This week our guest on the Russian-language podcast is Yulia Fedotova, a lawyer with a PhD in law who lives in the city of Ekaterinburg.
The issues discussed in the podcast include: the Russian legal profession; legal specializations; the Russian judicial system; successful legal cases; major human rights problems in Russia today; the role of the European Court of Human Rights; the recent constitutional amendments; Russia and the Council of Europe; and the future of human rights in Russia.
This podcast is in Russian. You can listen to the podcast in full here:
Given the length of the podcast, we have also divided it into two parts that you can listen to separately.
Part 1: Career as a lawyer – Legal Cases – European Court of Human Rights – Health Care – Independence of Courts – Case of Evgeny Roizman – European Court of Human Rights – Successful Legal Cases:
Part 2: The Constitution – European Court of Human Rights – Human Rights Issues – Torture – Fair Trial – Freedom of Expression – Anti-Extremism Legislation – Human Rights Ombudsman – Human Rights and Politics – The Future of Human Rights:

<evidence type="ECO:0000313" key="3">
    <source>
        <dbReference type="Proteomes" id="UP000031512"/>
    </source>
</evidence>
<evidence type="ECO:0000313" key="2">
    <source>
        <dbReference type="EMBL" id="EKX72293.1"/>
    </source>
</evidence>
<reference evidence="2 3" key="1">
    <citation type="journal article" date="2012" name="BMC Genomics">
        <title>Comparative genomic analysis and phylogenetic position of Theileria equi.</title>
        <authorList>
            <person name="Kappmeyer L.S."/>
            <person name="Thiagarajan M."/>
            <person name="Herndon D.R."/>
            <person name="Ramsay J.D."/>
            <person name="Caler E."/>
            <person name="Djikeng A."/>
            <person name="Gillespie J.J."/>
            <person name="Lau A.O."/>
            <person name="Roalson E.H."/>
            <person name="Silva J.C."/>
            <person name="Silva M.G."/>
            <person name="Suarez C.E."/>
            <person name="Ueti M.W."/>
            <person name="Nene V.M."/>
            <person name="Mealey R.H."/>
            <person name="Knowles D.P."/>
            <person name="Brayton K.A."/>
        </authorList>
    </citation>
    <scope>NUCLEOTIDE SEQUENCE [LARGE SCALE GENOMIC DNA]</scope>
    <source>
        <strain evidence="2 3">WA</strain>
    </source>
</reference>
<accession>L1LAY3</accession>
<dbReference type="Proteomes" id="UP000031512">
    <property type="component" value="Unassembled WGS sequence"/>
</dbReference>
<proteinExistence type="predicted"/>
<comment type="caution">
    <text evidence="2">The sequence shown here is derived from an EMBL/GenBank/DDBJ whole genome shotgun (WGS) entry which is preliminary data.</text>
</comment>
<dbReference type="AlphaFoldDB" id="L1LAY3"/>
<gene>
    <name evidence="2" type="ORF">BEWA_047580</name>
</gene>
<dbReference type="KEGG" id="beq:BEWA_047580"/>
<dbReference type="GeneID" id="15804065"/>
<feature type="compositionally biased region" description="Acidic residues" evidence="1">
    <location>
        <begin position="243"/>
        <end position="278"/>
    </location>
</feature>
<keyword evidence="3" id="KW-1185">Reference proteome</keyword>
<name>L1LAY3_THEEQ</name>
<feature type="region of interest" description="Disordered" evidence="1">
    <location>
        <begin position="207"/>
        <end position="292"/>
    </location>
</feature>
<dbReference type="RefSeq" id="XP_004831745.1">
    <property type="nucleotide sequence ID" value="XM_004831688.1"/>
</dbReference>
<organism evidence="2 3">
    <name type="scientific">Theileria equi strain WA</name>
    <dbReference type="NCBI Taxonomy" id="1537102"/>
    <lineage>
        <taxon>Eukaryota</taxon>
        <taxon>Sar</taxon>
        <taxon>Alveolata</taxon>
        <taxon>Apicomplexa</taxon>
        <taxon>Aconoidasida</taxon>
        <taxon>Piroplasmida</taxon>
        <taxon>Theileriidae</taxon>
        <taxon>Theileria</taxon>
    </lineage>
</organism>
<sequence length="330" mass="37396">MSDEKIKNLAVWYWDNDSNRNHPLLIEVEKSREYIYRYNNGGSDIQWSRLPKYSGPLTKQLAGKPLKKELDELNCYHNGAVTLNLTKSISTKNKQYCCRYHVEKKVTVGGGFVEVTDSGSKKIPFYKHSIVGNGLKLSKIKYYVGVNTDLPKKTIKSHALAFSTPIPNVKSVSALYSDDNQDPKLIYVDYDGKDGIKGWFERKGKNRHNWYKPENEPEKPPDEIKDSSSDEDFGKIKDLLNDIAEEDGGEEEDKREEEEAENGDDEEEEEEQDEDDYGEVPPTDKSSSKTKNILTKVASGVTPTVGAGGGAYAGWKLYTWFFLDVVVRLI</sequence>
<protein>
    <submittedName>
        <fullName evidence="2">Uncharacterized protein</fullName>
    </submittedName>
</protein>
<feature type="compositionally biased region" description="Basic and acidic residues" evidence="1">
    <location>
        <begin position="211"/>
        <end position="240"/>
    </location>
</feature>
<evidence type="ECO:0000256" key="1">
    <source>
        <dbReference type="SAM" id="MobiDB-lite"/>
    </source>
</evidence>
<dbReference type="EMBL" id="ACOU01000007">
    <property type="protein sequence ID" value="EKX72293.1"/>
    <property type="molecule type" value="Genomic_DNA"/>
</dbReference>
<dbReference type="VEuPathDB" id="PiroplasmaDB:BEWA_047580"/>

Sergei Nikitin writes on Facebook: “From childhood I was attracted to the criminal law, and I actually wanted to become a police investigator. But I couldn’t accept a compromise with my conscience, work from 9 am for as long as they wanted and obey orders. So after an internship I changed my plans: I became a lawyer. A human rights lawyer.” These are the words of our interviewee this week, Yulia Fedotova, a lawyer with a PhD in law who lives in the city of Ekaterinburg. In addition to her work in the capital of the Urals federal district, Yulia manages to work in Krasnodar region. In our conversation she interestingly compares the state of justice in these two regions, figuratively describing the law enforcement system of the sunny southern region as “like a big ball of snakes kissing.” Her words are confirmed by two incidents when courts in Krasnodar tried to frame Yulia herself as a member of an organization the Russian authorities have been coquettishly calling “undesirable.’ Yulia has filed fifty-three applications to the European Court of Human Rights (of which the Court deemed 17 inadmissible, but accepted the rest) and has won many cases in the domestic courts. Fedotova is sharp-tongued, saying that a lawyer in today’s Russia could be compared to someone diving to the depth of the Marianna Trench with a broken aqua-lung in bloody faeces. Simon Cosgrove and I listened with great interest to Yulia, and you can hear her stories, including how a nine-day sentence for Evgeny Roizman turned into one day, thanks to the efforts of our interviewee.
Simon Cosgrove adds: A summary of some of the week’s events in Russia relevant to human rights can be found on our website here.